It is believed that this branch stems from the Sayer family of Croft and is thus connected only remotely with the Worsall line. It has been shown in the account of the family at Croft that in the middle of the 17th century George and Mary Sayer had ten sons the second of whom, born in 1651, was named Henry. Under his father's will, proved in 1671, he received £100 and a further £100 came to him at his mother's death in 1681. By that time he appears to have moved to Stockton where the parish registers show that Henry and Margaret (or Margery) Sayer had four children three of whom died young. Henry himself died about 1691, and his widow in 1705.
Nothing is known of their surviving son Henry except that he was baptised at Stockton in 1680, but it may be assumed that he became the father of yet another Henry Sayer.
From this point onwards, all the particulars given here are based on the notes of the Rev. Dr. A.C. Bouquet of Trinity College Cambridge and his late wife (nee Sayer). At the time of writing no serious attempt has been made to elaborate or verify this information.
We find then, that the third Henry Sayer was born in 1720, that he and his wife Margaret left Teesside and settled at Northolt in Middlesex and that he died in 1796, nine years after his wife.
In 1758, before Henry and Margaret moved to the South, their son, the fourth Henry Sayer, was born. In 1787 he married Mary Fearne who owned an estate at Pinner which had been in her family for about two centuries. Henry himself bought property at Northolt but is said to have lost this through gambling in the Regency period. Property called Hooking Fields and other freehold lands at Pinner were sold in 1811 and 1813.
The son of Henry and Mary Sayer – once again, a Henry – was born at Harrow Weald in 1790 and became Surveyor to the old Office of Works in early Victorian times. He was the original designer of the first underground railway in London, although the project was not carried out during his working life and his Managing Clerk put the plans into operation. Henry had been granted a Grace-and-Favour house in Bushey Park and when he died, in 1864, was buried, with his wife, in Kensal Green Cemetery. She was Mary Ann Feist of Horsham and had married Henry about 1817 in Brighton parish church.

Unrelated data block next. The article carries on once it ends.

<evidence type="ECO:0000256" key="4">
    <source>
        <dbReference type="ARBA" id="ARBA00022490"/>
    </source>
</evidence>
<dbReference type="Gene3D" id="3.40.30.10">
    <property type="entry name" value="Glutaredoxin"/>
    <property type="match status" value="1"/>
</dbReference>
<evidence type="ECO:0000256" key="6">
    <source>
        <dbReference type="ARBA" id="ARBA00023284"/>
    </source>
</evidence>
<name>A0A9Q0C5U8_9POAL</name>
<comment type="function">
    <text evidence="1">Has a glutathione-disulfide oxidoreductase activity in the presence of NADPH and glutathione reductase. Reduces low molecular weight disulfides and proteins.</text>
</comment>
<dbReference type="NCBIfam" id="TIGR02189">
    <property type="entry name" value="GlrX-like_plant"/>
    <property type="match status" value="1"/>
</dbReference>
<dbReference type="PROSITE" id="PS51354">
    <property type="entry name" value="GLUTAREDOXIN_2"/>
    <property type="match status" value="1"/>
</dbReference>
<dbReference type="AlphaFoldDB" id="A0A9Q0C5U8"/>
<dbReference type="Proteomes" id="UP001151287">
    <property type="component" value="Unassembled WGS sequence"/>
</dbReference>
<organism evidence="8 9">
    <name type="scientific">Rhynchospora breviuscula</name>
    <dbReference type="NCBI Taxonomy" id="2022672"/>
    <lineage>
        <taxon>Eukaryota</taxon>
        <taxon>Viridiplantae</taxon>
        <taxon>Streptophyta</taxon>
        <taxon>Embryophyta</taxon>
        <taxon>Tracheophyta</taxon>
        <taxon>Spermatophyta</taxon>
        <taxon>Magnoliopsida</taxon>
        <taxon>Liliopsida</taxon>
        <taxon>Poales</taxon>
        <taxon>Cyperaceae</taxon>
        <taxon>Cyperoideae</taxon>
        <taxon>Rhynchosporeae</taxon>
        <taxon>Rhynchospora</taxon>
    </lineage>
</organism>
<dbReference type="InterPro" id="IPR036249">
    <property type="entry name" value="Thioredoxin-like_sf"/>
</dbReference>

Of their three sons, the two elder, Henry Frederick and Edwin Matthew, both died unmarried in their early twenties; they were drowned while sailing their yacht off the coat of British Guiana in 1844. The third son, George Witham Sayer was born in 1829 and married Fanny Emily Hollowell who was related to the Irish family of Digby and is said to have been a great beauty. George Sayer considered himself entitled to the arms of Sayer of Worsall but never applied for a grant. It may be remarked that, even if the Sayers of Worsall had not allowed their right to bear arms to lapse, it is very unlikely that his claim would have been successful.
George Sayer owned property in London and also bought an estate in France. With a French partner, he then became an importer of wines and is said to have achieved something of a coup by foreseeing the Franco-Prussian war of 1870 and putting large quantities of French wines and brandy in bond in London before hostilities cut off the supply. The French estate was sold in 1906, the year in which he died. He left two sons and a daughter, Edith Gertrude, who became the wife of the Rev. Dr Bouquet in 1910 and died in 1952.
The elder son, George Digby, was trained as an engineer but never practised. During the first world war he was a liaison officer with the Zonaves and died childless in Paris in 1928 at the age of forty-four. Cyril, his younger brother, was a successful engineer who worked on hydro-electric schemes in northern India and other large scale enterprises. He married twice and died in 1965. His sons by his first marriage had no issue. Martin Sayer, the only son of Cyril and his second wife, was married at Holy trinity Church, Brompton, in May 1966, and had a daughter Joanna born in 1967.